When the Levee Breaks
There was no warning. But then, there never is.
His world exploded.
The site was a spiderweb of pipes and steel, sprawling over the earth like the screensaver on his computer. There had been a pinprick of light, maybe a welder’s torch, maybe a cigarette lighter had flashed, and then everything had gone white.
An acrid cloud rushed past Ted, carrying gravel and bits of shale that stung like hornets. Within the cordon of string surrounding the bench where employees were allowed to smoke, the ground trembled beneath his feet. Ted didn’t fall. If you were close enough to get knocked down, you weren’t ever getting up again. The site was designed to funnel explosions upward; to keep destruction of company property to a minimum. Small comfort to those who might be stuck in the flames.
Men he’d known for years; shared beers or fistfights with—sometimes both. Friends
A high-pitched whine filled his ears, but Ted had to imagine the sirens and screams shooting through the crackle of flames and the smaller, secondary blasts. He squinted, trying to get a better look.
It was all he saw. Hell, they’d see the flames from Edmonton. His cigarette fell from his lip. He’d promised Susanna he’d quit. We promised each other a lot of things when we got married. Ted fumbled for his cell, his fingers numb. The emergency response numbers were programmed into the phone, and he scrolled down, frantically looking for the water-bomber team. Site fire response wouldn’t be able to handle this—if they were even still alive.
The metal left standing in the wake of the blast started to twist and crumble inward. Greasy black clouds flared and plumed, filling the air with the stink of burning oil and melting PVC. He could see more explosions. One following another like footsteps marching in time.
And then something stepped from the fire.
It was too big to be real. Shaped like a man, but the height of a building, it stepped out of the inferno grinning like the devil himself. Ted dropped his phone as the creature tore a length of metal from the ground and held it aloft, brandishing it like a club. The challenge the creature bellowed at the sky somehow cut through Ted’s deafness, reaching some primal part of him. Louder and more terrifying than anything he’d ever experienced. He wanted to scream, but no human cry could scare away what towered over the wreckage.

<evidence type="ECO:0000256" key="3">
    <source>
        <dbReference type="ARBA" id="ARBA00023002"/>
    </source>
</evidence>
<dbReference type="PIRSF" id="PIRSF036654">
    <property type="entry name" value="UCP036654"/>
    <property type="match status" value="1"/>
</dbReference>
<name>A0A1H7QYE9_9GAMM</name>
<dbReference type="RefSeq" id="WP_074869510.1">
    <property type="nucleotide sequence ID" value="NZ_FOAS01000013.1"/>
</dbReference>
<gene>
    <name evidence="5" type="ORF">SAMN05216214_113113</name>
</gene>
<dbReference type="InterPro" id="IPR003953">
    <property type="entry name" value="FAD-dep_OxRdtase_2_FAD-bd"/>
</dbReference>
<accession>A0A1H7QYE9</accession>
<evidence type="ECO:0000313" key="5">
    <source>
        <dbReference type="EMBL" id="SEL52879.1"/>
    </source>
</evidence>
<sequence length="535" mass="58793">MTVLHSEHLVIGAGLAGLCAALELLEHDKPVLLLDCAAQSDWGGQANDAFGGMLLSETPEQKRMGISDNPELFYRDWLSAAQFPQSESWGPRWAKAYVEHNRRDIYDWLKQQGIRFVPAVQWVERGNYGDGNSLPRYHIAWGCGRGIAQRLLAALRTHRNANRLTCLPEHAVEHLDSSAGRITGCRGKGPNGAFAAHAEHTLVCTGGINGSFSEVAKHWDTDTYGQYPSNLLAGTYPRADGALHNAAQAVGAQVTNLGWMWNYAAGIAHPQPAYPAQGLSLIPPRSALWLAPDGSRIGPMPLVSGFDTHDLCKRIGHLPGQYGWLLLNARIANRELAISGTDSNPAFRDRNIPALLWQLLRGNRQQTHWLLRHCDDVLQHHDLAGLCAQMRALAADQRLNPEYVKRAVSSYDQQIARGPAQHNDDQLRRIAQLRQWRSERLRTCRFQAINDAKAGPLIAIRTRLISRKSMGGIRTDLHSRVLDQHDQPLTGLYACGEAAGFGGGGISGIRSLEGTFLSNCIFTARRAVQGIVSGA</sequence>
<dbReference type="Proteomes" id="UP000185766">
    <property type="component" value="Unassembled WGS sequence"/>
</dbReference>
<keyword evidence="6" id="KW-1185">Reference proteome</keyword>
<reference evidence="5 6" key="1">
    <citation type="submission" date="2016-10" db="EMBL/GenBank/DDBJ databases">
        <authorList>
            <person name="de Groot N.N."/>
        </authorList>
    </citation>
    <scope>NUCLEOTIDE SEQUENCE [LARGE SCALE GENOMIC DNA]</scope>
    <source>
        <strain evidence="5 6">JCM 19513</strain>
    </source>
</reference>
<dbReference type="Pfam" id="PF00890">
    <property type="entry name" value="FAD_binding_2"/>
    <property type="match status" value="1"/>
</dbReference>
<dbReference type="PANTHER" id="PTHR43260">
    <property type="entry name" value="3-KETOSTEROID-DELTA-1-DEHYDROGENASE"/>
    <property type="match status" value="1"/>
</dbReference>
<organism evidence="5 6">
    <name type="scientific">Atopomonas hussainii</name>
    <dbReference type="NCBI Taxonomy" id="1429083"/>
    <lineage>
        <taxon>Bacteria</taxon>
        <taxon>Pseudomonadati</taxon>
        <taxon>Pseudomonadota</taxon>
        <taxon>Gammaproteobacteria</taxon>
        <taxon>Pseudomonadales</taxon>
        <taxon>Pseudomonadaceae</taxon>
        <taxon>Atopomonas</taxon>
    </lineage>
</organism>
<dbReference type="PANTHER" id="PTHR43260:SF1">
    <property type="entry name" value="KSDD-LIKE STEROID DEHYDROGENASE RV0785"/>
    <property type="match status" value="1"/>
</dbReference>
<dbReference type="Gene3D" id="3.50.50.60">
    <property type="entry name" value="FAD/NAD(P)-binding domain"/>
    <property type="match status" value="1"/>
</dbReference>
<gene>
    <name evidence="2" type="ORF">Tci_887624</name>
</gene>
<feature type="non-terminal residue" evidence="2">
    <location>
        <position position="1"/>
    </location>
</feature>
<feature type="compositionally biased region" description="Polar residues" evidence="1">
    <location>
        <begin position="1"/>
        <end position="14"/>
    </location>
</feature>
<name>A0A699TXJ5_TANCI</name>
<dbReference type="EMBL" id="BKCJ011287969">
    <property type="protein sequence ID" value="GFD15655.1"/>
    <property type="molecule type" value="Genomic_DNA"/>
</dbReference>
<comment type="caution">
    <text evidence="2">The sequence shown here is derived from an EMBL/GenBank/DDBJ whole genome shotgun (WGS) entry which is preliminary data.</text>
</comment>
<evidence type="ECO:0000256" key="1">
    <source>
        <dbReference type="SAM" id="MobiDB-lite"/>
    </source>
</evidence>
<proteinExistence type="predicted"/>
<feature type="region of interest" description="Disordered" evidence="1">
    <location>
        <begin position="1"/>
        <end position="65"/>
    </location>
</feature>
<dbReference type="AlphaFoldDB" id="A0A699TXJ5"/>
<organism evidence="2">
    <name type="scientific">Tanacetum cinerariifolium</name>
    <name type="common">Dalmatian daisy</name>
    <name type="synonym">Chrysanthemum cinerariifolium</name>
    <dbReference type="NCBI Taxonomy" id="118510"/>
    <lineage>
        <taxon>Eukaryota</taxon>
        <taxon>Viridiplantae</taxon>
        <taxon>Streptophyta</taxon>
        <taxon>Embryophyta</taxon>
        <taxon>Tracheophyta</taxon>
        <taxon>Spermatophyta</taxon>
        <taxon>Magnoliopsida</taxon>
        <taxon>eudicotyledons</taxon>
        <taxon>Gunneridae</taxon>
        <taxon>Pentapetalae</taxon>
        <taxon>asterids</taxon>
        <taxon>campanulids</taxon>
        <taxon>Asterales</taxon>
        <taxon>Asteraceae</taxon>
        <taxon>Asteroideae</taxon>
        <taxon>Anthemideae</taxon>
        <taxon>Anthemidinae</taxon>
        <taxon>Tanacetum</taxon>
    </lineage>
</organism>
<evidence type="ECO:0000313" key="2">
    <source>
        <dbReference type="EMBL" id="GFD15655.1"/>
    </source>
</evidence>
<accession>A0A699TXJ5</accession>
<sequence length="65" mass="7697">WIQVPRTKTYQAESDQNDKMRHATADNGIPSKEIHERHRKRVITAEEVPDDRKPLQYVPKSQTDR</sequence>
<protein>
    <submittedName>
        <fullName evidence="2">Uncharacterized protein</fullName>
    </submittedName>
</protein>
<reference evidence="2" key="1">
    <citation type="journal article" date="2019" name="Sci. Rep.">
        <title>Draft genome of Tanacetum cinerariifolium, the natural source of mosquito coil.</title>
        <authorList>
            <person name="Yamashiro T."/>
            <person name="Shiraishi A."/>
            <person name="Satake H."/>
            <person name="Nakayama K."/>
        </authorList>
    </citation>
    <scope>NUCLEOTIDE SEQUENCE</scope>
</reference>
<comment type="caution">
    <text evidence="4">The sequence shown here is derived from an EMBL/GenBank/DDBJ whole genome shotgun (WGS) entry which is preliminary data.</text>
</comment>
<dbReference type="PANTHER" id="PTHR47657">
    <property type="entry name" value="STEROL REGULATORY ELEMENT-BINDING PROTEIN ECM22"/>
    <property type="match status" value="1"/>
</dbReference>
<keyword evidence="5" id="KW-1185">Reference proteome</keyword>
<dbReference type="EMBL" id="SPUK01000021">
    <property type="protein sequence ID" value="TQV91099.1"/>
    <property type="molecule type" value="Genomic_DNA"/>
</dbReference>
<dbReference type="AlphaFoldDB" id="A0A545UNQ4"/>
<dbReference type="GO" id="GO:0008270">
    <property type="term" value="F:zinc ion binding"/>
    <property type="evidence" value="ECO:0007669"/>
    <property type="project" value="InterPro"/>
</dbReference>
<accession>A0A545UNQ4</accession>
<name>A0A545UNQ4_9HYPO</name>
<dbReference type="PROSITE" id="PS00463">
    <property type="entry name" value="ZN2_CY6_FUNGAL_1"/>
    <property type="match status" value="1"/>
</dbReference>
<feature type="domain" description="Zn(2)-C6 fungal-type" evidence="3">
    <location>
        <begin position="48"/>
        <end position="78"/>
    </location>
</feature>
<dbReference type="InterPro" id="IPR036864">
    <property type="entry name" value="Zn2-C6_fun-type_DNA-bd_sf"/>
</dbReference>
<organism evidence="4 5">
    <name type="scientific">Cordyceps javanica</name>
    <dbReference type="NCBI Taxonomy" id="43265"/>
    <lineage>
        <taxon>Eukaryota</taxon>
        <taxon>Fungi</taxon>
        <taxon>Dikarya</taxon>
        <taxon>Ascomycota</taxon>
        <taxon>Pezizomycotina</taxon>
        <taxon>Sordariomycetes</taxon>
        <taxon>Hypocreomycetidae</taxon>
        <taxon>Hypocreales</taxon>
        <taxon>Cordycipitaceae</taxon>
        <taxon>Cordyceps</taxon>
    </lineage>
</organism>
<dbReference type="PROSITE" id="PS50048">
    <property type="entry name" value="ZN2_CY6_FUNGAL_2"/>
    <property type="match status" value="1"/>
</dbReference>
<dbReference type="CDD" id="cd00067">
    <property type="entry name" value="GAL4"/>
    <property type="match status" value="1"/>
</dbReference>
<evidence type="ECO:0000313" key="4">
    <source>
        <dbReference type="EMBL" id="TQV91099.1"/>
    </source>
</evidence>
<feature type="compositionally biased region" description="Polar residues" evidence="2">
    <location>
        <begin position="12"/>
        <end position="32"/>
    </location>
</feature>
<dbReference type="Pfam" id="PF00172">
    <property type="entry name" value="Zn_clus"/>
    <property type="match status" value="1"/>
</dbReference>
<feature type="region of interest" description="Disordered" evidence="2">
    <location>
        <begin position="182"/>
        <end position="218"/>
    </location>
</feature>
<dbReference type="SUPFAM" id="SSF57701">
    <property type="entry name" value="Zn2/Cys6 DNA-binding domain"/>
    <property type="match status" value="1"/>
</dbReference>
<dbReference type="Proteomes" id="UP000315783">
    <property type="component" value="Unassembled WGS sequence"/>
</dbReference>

The creature’s hair and beard were made of the same flames it had stepped from. Smaller tendrils danced along its bare arms and chest, where a man’s body hair would be. Its every breath came out in gouts of smoke, quickly welcomed by the burning work site. Its coal-black skin cracked and broke, the molten lines leaking lava. Its eyes were the blue of an acetylene torch, and it grinned with broken teeth of white metal.
Smaller forms followed the thing out of the fire. They could have been man-shaped, but they were oddly hunched, dragging themselves over the rough ground like wounded dogs. They screeched and pawed at the earth, rubbing up against the legs of the giant. It patted their heads with rough familiarity, before allowing them to retreat into the flames.
Rattling its rough sabre in the air, the giant opened its mouth to roar the deep belly-laugh of a Bond villain. Through the screaming in his ears, Ted heard a sound like lock, lock, lock. The creature turned to join its servants in the blaze, but as it strode away, explosions flaring with each step, it paused and looked back over its shoulder.
Their eyes locked. In the intensity of the creature’s gaze, Ted felt he could’ve caught fire. He looked away as the creature spoke in no language heard on Earth. And yet deep in the core of his being Ted understood what the words meant.
“I will burn the world.”
Ted sank to his knees and stared at the fire.
It was over an hour before a rescue worker found him. His phone remained on the ground, unused. He hadn’t even called Susanna to tell her he was alive. That he still loved her.
That it was the end of the world.